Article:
Based on Cassini's observations of Saturn's 396-kilometer wide icy satellite Mimas and the way it wobbles, researchers have learned that there's some unusual structure below its heavily cratered surface.
It's been a long time since Cassini's close encounter with Saturn's low-density, spongy-appearing, 180-kilometer long moon Hyperion. In the intervening years, scientists have learned from the encounter data that the spacecraft had pulled off swarms of electrons from it during the flyby.
Friday, Oct. 17 (DOY 290)
When UVIS completed its aurora observation, the Navigation team spent 90 minutes using ISS to take images of Hyperion against the background stars, for optical navigation purposes. Finally, ISS took control of pointing for six hours to create a color scan of the sunlit rings. CIRS and VIMS rode along.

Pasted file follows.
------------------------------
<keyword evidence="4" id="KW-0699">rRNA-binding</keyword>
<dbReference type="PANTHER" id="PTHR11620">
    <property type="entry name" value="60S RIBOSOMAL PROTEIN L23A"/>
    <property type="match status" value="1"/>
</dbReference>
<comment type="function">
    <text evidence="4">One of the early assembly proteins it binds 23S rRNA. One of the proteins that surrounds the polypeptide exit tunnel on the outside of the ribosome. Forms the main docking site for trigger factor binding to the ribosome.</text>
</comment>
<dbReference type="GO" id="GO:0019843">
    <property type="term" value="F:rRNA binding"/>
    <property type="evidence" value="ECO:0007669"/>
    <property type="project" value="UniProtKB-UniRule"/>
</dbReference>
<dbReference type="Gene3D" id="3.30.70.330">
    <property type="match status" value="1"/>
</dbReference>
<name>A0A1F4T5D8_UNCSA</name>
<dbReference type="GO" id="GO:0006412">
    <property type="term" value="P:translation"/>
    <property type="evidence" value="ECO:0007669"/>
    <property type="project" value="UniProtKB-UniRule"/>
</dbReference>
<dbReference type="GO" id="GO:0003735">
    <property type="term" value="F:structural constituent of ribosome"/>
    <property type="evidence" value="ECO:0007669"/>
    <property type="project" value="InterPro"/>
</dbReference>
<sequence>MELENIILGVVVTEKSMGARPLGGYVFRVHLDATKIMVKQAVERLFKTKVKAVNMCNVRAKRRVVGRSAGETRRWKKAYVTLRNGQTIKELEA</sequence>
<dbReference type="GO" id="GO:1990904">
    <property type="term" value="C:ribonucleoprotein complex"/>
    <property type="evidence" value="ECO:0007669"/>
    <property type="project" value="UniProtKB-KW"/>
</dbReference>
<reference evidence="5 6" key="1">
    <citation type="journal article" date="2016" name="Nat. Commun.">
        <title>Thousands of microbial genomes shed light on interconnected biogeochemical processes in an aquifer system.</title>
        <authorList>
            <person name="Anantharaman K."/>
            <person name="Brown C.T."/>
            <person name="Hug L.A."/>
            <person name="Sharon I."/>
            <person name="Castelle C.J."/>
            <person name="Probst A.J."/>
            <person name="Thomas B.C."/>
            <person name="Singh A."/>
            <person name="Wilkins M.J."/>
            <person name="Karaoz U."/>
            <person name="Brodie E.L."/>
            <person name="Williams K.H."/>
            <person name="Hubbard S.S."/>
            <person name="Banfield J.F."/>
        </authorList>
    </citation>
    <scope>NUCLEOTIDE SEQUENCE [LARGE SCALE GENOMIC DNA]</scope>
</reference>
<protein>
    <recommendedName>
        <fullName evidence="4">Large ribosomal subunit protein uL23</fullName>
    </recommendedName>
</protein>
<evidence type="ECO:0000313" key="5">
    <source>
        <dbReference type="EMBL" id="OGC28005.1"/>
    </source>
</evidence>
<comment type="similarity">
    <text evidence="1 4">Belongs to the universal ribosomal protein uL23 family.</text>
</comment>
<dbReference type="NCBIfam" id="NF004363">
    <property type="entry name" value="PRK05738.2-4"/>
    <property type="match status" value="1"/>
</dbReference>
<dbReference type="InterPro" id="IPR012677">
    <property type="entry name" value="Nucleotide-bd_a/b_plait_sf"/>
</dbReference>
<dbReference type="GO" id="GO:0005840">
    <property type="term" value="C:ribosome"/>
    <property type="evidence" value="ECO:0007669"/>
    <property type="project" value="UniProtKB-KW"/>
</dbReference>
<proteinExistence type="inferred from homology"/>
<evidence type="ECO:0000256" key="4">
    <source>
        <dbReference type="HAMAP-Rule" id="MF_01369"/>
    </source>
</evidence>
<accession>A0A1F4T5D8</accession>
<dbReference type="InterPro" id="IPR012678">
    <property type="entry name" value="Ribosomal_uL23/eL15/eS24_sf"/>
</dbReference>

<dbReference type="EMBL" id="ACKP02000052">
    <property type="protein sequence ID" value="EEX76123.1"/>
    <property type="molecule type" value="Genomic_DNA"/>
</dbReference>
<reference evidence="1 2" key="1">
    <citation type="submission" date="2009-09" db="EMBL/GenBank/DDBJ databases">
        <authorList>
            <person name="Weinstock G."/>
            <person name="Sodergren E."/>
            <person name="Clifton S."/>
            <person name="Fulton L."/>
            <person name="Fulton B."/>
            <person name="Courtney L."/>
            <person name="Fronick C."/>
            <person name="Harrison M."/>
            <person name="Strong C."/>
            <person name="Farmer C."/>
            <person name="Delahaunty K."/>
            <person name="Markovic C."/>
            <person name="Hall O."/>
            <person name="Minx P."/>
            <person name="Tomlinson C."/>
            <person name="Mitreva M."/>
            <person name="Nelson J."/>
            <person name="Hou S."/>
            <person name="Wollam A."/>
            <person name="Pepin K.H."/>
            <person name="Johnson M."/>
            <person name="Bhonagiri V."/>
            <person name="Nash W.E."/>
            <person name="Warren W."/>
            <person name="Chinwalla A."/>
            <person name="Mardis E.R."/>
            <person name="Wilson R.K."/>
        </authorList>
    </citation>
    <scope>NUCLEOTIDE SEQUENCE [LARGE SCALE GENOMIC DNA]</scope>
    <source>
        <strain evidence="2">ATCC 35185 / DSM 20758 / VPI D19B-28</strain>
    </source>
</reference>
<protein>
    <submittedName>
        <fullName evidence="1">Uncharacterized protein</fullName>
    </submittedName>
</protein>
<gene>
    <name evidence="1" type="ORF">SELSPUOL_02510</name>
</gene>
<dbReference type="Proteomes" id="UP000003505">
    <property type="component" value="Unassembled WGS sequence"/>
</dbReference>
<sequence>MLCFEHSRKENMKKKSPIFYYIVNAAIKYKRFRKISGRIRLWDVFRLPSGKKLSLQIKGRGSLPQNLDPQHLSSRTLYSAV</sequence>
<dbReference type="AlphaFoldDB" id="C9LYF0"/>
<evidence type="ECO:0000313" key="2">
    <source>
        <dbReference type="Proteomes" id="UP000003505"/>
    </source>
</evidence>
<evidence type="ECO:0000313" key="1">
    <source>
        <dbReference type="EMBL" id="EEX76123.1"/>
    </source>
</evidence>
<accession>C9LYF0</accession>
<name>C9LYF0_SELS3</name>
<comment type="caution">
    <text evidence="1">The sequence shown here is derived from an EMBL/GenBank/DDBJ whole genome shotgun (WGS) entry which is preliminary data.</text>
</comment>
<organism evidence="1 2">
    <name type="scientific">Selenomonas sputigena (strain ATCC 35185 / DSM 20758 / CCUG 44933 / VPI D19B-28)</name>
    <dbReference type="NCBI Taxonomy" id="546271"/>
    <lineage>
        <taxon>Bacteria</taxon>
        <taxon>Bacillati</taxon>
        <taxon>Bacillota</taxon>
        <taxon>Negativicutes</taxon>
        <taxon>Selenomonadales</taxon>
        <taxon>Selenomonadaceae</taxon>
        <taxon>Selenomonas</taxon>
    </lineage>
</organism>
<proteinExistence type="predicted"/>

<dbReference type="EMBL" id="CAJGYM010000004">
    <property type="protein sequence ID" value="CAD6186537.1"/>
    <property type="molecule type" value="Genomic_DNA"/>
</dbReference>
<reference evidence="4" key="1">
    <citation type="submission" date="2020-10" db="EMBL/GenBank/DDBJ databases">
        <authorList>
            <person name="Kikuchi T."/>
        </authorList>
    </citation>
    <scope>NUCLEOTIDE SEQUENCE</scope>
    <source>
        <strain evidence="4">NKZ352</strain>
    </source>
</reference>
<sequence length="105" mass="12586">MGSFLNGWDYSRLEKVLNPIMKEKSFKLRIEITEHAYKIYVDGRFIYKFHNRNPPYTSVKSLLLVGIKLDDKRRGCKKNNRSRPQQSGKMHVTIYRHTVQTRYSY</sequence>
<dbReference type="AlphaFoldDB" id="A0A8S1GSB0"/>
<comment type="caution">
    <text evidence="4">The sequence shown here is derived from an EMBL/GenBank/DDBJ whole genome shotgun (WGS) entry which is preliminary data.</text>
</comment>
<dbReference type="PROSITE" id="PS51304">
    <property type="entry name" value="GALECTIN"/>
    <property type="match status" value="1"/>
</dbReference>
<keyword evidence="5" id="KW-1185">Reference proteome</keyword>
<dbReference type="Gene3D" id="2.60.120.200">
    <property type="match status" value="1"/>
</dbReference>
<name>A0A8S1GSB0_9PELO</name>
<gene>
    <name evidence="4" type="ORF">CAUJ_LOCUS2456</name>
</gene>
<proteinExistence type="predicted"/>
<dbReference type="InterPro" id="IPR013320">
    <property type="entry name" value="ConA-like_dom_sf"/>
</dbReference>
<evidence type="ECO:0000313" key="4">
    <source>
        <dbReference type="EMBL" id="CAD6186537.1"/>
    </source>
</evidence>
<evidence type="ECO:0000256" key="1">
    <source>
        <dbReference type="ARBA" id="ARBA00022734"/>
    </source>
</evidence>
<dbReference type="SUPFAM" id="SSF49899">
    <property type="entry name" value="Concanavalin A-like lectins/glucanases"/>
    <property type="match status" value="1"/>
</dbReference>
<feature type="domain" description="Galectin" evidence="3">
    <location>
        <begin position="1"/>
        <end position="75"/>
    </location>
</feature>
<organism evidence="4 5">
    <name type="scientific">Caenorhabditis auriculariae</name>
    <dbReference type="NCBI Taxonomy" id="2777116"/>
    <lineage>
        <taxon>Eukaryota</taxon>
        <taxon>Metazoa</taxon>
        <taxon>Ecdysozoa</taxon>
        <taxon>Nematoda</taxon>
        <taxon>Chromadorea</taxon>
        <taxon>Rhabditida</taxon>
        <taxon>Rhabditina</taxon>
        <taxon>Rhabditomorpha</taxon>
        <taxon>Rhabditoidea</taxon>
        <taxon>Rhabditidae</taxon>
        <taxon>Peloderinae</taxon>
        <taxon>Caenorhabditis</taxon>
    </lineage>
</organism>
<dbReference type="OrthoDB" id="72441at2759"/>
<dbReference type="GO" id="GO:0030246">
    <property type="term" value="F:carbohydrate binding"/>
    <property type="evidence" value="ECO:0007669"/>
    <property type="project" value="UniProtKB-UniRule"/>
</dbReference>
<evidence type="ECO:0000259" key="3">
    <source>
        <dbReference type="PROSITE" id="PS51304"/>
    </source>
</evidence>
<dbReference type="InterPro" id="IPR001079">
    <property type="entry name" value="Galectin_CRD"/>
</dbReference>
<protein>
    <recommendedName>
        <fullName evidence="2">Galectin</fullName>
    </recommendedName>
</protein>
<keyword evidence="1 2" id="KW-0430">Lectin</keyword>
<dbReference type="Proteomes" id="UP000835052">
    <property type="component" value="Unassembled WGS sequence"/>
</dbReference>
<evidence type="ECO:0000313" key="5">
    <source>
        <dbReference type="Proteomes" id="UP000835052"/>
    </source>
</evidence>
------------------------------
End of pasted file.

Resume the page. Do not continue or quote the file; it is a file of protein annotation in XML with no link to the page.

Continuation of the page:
Saturday, Oct. 18 (DOY 291)
CIRS mapped Saturn’s northern hemisphere in the far-infrared part of the spectrum for 11.5 hours in an effort to determine temperatures in the upper troposphere and tropopause; ISS and VIMS rode along. CIRS then turned to the rings for seven hours to create a far-infrared map of ring temperatures in Saturn’s shadow. This observation will help determine the ring particles' thermal inertia.
Sunday, Oct. 19 (DOY 292)
UVIS observed Saturn's 1,528-kilometer wide satellite Rhea for four hours to measure the ultraviolet albedo of its leading hemisphere; ISS and VIMS rode along. After a Titan monitoring observation, ISS turned towards the giant planet for 80 minutes to make an observation in the satellite orbit campaign. After this was finished, CIRS spent four hours observing the sunlit side of the rings in the thermal infrared, to study particle composition. VIMS rode along. Finally, ISS reacquired and tracked the orbits of known "propeller" features (http://go.usa.gov/YyGR) in Saturn’s rings, while CIRS rode along.